It’s all been largely voluntary, however, and subject to the whims of senior management and governing boards.

Now there is way to integrate a social role into the structure of a business, in essence making it a formal part of the corporate charter: The B Corporation. (Benefit Corporation) 

This business model extends the concept of social enterprise into the greater for-profit sector. By achieving certified “B Corporation” status, a business commits to using the power of free enterprise to solve social and environmental problems.

Unlike the majority of social enterprises, B Corps are not neccessarily in business to address specific problems in the public interest (although the model does make good sense for a nonprofit or social enterprise.)  Instead, the B Corp certification is for any business — regardless of the products it makes or the services it provides.  It is a new way of addressing impacts and ethics in a world of constrained resources, changing climate, and humanitarian mandates.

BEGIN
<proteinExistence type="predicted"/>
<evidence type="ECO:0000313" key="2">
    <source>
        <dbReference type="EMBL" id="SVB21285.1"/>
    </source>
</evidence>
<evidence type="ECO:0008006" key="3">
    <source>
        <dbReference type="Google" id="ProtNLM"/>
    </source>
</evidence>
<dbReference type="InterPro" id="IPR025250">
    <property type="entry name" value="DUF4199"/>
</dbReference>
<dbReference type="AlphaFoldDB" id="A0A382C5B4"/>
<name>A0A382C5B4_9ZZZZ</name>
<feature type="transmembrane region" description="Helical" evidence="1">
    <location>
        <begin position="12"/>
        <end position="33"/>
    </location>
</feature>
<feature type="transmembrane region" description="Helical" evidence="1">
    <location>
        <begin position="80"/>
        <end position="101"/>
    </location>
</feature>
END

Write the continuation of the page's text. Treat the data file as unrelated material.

That’s quite the challenge in this day and age, so it’s logical that certification is much more than just making a paper committment. To distinguish itself as a B Corporaton, a business must put formal programs in place to meet comprehensive – and transparent  – social and environmental performance standards and implement legal accountability practices for those standards.  Moroever, the business must strive for a like-minded consituency across its supply chain, partnerships…and even its customer base.

A tall order, indeed.

In the US, the B Corporation designation is implemented at the state level.  So far only Maryland, Vermont, New Jersey, Virginia and Hawaii have passed legislation for it, but a number of other states have proposals on the table.